SHETLAND Islands Council leader Gary Robinson has welcomed the appointment of Derek Mackay as Scotland’s first islands minister, saying it boded well for the future.
Creating such a post was a pledge made by the Scottish government in their paper Empowering Scotland’s Islands published ahead of the independence referendum in September.
The commitment was made following negotiations with the three island councils and Mackay, who was then local government minister.
On Friday first minister Nicola Sturgeon promoted Mackay to transport and islands minister, a move that has gone down well with the SIC.
Robinson said as transport was such an important part of island life, it was encouraging the two portfolios had been put together in a single brief.
He added that appointing Mackay to the post would mean there was no delay in continuing talks on devolving greater powers to the islands from Holyrood.
“Clearly had it been a different minister, there would have been a delay in getting everything back up to speed again, but the fact that Derek has been involved in this from nearly the start of Our Islands Our Future means that we can carry on the good work that we have done so far,” he said.
Top of the agenda will be internal and external ferry services, with the three islands wanting to see a level playing field and fairer fares.
Robinson said it was not right that Shetland had to cover half the cost of its ferry service and pay the full cost of replacing vessels, when they were centrally funded in the Western Isles.
“We are finding it extremely difficult to fund any capital replacement and we are seeing new ferries on the Hebrides and Clyde routes completely funded by the Scottish government,” he said.
Talks are also ongoing to find a fairer system of charging ferry fares, with a recognition that Shetland pays the highest fares in Scotland on the Serco NorthLink lifeline service to Aberdeen.
Discussions are also ongoing about replacing the existing NorthLink ferries when the new contract is signed in 2018.
“Those are the kind of things we have made the Scottish government aware of through Derek Mackay, so I am quite hopeful his appointment bodes well for getting the right decisions made on a range of issues such as this,” Robinson said.
“Derek has been extremely good to work with. His background is in local government – he was, at one time Scotland’s youngest council leader – so he understands our situation very well.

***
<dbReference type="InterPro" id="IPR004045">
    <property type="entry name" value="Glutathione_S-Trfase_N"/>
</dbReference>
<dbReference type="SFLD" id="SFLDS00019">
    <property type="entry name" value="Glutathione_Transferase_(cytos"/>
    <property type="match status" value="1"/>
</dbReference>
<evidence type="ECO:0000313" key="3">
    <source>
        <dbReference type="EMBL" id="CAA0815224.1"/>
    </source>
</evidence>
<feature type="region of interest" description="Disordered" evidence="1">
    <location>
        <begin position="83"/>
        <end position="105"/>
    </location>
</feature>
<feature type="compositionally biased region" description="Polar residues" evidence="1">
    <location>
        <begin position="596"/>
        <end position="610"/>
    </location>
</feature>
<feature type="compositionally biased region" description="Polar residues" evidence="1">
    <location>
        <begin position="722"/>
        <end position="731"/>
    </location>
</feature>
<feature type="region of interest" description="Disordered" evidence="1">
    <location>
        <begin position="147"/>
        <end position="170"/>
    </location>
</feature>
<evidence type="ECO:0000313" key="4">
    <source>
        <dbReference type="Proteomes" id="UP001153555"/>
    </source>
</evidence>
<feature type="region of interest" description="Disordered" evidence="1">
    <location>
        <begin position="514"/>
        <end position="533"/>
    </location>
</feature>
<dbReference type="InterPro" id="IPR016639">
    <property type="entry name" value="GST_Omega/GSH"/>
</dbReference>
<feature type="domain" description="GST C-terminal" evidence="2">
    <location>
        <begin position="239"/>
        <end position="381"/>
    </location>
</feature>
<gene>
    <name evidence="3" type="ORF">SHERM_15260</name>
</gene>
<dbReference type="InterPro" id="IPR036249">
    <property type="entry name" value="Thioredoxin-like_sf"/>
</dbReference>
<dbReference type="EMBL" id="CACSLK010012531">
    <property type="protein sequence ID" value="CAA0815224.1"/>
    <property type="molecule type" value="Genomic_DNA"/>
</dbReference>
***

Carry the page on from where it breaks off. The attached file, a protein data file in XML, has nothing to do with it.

“Steven (Heddle, Orkney’s convener), Angus (Campbell, Western Isles leader) and I have established a good working relationship with several other ministers and cabinet secretaries through our work with him.
“Our hope is that we can build on this in order to deliver the pledges set out in the Scottish government’s prospectus for the islands.”
He added that the Empowering Scotland’s Islands document had made around 160 commitments, of which about 100 could be met without Scottish independence.
Meanwhile the three councils are continuing their discussions with Scottish secretary Alistair Carmichael to devolve as many powers to the islands from Westminster as possible.
The highest profile issue is control of and revenue from the seabed, currently the domain of the Crown Estate Commission.
If this is devolved to Scotland there will need to be further negotiations about the level of powers that will be handed down further to local government.
Europe is also a major concern with Westminster, which is the UK’s representative body in Brussels.
“This twin track approach has been in place from the outset and I can’t see the circumstances where that would change for the simple reason that the discussions that we have been having with Alistair Carmichael were around things that were reserved to Westminster, …and the things that we are speaking to the Scottish government about are things like transport, which is a big one in the islands.”
“Having the islands minister also as the minister for transport can only help us to get our point across.”